SSPNY featured on TheRealDeal.com  

"Here’s what the $10M-$20M NYC investment sales market looked like last week"

Check out today's article on The Real Deal featuring Stone Street Properties.  

"Jeffrey Kaye’s Stone Street Properties purchased an 18-unit residential building at 350 West 18th Street in Chelsea for $10 million. The six-story walk-up, between Seventh and Eighth avenues, is a rental building with nearly 9,900 square feet of space. The seller, Richard Sachs, paid $5.5 million for the building in 2006. Stone Street Properties also recently acquired a six-story residential building at 1413 York Avenue for $7 million."

We are very excited to add 350 West 18th Street and 1413 York Avenue to our current portfolio. 

See more at:

http://therealdeal.com/blog/2015/06/02/heres-what-the-10m-20m-nyc-investment-sales-market-looked-like-last-week-24/

Does Andrew Carmellini's Glittering "Grand Cafe" Lafayette Live Up to the Hype? 

SSPNY Hangs Out at the Glittering "Grand Cafe" at Andrew Carmellini's Lafayette to See if the Food Lives Up to the Hype. And it Does!

SSPNY tries out the new, much hyped Andrew Carmellini's Lafayette restaurant in NoHo for a taste of excellent food, a lively, good-looking crowd, and a marvelous time at this instant success, which is the third restaurant Carmellini's opened, after The Dutch in SoHo, and Locanda Verde in Tribeca.

It's not really a surprise that Andrew Carmellini's Lafayette landed in NoHo last month with an explosion of excitement and hype. After all, Carmellini's previous restaurants, including The Dutch in SoHo, and Locanda Verde in Tribeca, are among the most popular, consistently celeb-studded spots in town. They also happen to be quite excellent, food-wise. But although Lafayette was a guaranteed instant success--and it has been, packed and lively every night with good-looking folks having a marvelous time--I was wondering if the food was good enough, and the scene genuine and convivial enough, to be considered a neighborhood spot for SSPNY Nolita residents.    

 SSPNY had a terrific supper at Lafayette with a huge list of things to try on their appealing menu, starting with a hefty hillock of chewy and bright Spring Lentils, with chunks of tender tongue and infused with the Indian-food-spice vadouvan for only $8.

The answer, in a word: absolutely. Lafayette not only delivers on its promise of a glittering night on the town--really, the room here is so pretty, the service so effortlessly friendly, your fellow diners so beautiful and smiley, that you can't help but feel like.... ah, yes, THIS is why I love New York--but it also functions quite well as a local favorite, where generous portions and reasonable prices make it easy (and desireable) to become a regular. And it's open all day, with a comfortable, fully-laden bakery and coffee area up front, and a lunchtime-only Brisket Burger that's been getting raves. Basically? Lafayette is perfect, the type of place every neighborhood wants, but only a few receive.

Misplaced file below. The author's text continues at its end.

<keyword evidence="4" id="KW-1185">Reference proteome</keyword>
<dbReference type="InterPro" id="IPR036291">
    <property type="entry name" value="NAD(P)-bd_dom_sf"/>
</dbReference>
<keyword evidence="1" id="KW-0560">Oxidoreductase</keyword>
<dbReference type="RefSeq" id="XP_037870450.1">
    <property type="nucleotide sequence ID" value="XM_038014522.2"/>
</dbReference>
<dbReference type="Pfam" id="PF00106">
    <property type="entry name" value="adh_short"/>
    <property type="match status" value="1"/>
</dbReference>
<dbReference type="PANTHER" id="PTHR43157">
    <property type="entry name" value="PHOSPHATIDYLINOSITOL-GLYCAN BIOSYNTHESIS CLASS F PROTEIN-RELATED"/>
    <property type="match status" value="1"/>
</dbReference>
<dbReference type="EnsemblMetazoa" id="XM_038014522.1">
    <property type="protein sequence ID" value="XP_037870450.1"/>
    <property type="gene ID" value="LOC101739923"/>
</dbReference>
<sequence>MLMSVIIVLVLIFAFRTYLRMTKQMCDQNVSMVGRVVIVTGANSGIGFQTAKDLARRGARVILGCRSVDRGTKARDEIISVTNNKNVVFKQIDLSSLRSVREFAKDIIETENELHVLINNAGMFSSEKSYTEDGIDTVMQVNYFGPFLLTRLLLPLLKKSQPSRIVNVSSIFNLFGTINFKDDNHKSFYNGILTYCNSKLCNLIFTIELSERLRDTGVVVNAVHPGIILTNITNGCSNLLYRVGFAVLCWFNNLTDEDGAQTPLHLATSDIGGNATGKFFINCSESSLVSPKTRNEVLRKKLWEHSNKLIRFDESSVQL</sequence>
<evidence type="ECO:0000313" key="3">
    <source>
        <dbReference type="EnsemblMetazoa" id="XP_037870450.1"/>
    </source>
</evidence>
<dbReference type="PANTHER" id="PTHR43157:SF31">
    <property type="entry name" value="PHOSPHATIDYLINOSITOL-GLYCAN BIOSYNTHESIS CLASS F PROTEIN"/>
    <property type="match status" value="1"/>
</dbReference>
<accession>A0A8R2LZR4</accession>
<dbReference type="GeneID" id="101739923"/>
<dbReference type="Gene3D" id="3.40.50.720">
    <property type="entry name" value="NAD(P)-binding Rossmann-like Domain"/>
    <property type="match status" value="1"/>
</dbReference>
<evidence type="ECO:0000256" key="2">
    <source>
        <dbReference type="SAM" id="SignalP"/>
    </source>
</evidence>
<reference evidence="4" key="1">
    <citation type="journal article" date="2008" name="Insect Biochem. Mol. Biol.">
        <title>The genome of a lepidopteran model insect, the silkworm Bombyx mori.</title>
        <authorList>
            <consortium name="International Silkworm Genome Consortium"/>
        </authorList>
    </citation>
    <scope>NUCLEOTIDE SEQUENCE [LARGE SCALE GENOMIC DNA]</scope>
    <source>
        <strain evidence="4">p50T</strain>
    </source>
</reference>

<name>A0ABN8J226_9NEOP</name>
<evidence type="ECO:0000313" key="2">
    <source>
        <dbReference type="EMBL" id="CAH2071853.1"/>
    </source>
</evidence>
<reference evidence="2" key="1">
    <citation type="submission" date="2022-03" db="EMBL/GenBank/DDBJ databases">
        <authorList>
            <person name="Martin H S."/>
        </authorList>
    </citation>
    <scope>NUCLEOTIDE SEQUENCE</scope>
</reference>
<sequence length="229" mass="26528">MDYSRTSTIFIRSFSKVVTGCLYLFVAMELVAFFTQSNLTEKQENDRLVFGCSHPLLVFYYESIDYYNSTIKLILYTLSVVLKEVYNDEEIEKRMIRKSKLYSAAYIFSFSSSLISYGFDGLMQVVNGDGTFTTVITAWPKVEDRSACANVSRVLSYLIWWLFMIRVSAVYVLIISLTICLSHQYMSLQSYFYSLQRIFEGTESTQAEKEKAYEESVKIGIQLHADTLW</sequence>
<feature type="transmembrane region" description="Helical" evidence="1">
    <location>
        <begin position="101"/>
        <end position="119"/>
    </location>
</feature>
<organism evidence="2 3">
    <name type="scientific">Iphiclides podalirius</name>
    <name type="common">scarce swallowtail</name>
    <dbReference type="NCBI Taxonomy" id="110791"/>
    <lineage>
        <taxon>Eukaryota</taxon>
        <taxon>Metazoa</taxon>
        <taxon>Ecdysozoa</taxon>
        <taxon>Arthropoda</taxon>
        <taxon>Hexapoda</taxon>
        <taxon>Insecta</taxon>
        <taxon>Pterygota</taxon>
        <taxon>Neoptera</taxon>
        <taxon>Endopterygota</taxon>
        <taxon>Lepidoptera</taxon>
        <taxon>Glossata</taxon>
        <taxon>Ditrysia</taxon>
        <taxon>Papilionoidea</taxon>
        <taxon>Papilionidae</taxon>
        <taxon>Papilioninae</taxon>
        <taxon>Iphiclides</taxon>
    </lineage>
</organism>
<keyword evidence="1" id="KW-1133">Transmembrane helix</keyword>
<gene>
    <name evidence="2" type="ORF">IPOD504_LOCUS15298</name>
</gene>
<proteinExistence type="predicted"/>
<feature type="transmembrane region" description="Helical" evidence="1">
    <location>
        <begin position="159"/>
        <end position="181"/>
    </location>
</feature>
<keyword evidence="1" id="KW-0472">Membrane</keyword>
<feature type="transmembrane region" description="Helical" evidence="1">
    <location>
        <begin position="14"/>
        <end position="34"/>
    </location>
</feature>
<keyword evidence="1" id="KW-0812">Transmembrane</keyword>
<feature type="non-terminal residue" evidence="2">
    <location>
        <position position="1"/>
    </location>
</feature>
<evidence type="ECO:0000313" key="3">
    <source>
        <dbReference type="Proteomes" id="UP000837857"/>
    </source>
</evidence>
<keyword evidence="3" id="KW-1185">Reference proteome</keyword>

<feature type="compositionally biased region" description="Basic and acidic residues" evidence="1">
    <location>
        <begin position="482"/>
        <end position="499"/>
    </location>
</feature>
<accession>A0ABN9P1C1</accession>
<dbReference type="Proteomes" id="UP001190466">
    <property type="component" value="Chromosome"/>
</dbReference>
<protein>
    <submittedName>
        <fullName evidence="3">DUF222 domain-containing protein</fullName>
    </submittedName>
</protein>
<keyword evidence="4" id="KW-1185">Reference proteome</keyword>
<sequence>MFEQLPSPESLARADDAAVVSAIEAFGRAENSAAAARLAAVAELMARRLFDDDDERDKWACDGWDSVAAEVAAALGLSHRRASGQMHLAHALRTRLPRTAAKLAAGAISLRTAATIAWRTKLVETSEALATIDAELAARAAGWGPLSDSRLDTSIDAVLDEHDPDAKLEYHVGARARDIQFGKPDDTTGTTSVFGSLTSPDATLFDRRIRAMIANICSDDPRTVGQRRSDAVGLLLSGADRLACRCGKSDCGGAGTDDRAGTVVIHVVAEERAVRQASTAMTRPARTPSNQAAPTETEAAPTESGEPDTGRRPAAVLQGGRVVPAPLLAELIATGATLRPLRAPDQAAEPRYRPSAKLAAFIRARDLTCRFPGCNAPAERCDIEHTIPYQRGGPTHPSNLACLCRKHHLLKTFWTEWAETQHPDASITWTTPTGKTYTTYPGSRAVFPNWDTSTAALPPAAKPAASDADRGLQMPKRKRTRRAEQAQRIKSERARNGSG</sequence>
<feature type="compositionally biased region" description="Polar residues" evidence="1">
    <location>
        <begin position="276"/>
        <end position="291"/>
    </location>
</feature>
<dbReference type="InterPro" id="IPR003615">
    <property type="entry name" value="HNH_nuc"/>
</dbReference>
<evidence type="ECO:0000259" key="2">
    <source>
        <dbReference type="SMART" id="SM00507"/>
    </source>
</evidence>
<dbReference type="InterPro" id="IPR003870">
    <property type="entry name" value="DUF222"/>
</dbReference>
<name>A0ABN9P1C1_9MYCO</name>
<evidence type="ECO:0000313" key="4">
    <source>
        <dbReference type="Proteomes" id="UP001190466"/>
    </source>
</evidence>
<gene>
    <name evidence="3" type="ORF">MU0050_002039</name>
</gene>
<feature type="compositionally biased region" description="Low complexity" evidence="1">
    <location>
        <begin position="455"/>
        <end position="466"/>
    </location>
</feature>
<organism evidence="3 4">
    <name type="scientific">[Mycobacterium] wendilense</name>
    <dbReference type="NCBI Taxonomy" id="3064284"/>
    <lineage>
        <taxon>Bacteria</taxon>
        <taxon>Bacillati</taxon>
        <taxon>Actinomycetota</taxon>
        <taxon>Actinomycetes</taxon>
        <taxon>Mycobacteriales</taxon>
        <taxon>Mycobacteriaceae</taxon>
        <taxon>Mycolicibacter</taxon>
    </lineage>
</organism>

SSPNY next opts out of the entrees and tries one of Lafayette's half-dozen handmade pastas, ordering the Black Fettuccine, chopped full of squid, lobster, scallops, clams and more, on top of ground chorizo, which tastes like eating a big bowl of summer.
 
I had a terrific supper at Lafayette the other night, and can't wait to return to try more things on Carmellini's lengthy and appealing menu. First up was a hefty hillock of chewy and bright Spring Lentils, studded with chunks of tender, well-seasoned tongue (which went nicely with the mustard sauce) and infused with the Indian-food-ish spice blend, vadouvan. For only $8. I loved this. And if you really want to fill up before your entrees, get Lafayette's Frisee Salad, prepared as you'd expect--bacon, croutons, runny poached egg, lots of vinegar--which is huge and addictive and delicious.   
 
SSPNY had an absolutely epic meal at Lafayette complete with a pretty room, effortlessly friendly service, and fellow smiley and beautiful diners, as well as generous portions, and reasonable prices. Not to mention it's also open all day, and has a full bakery and coffee area in front to make this the absolute perfect neighborhood spot.
 
Already sated, I skipped the entrees proper and opted to try one of Lafayette's half-dozen handmade pastas, and was rewarded with a tremendous Black Fettuccine, heavily populated with all manner of crustaceans and cephalopods--squid, lobster, scallops, clams--as well as enough ground chorizo to have an impact. Redolent of sea, it's like eating a big bowl of summer. But even if you already have dinner plans for next five months or whatever, don't skip the Lafayette bakery. Everything looks amazing here, and I can tell you from personal experience that the rich Butterscotch-Coffee Eclair and the gooey, nut-and-fruit-studded Florentine Cookie live up to their appearances.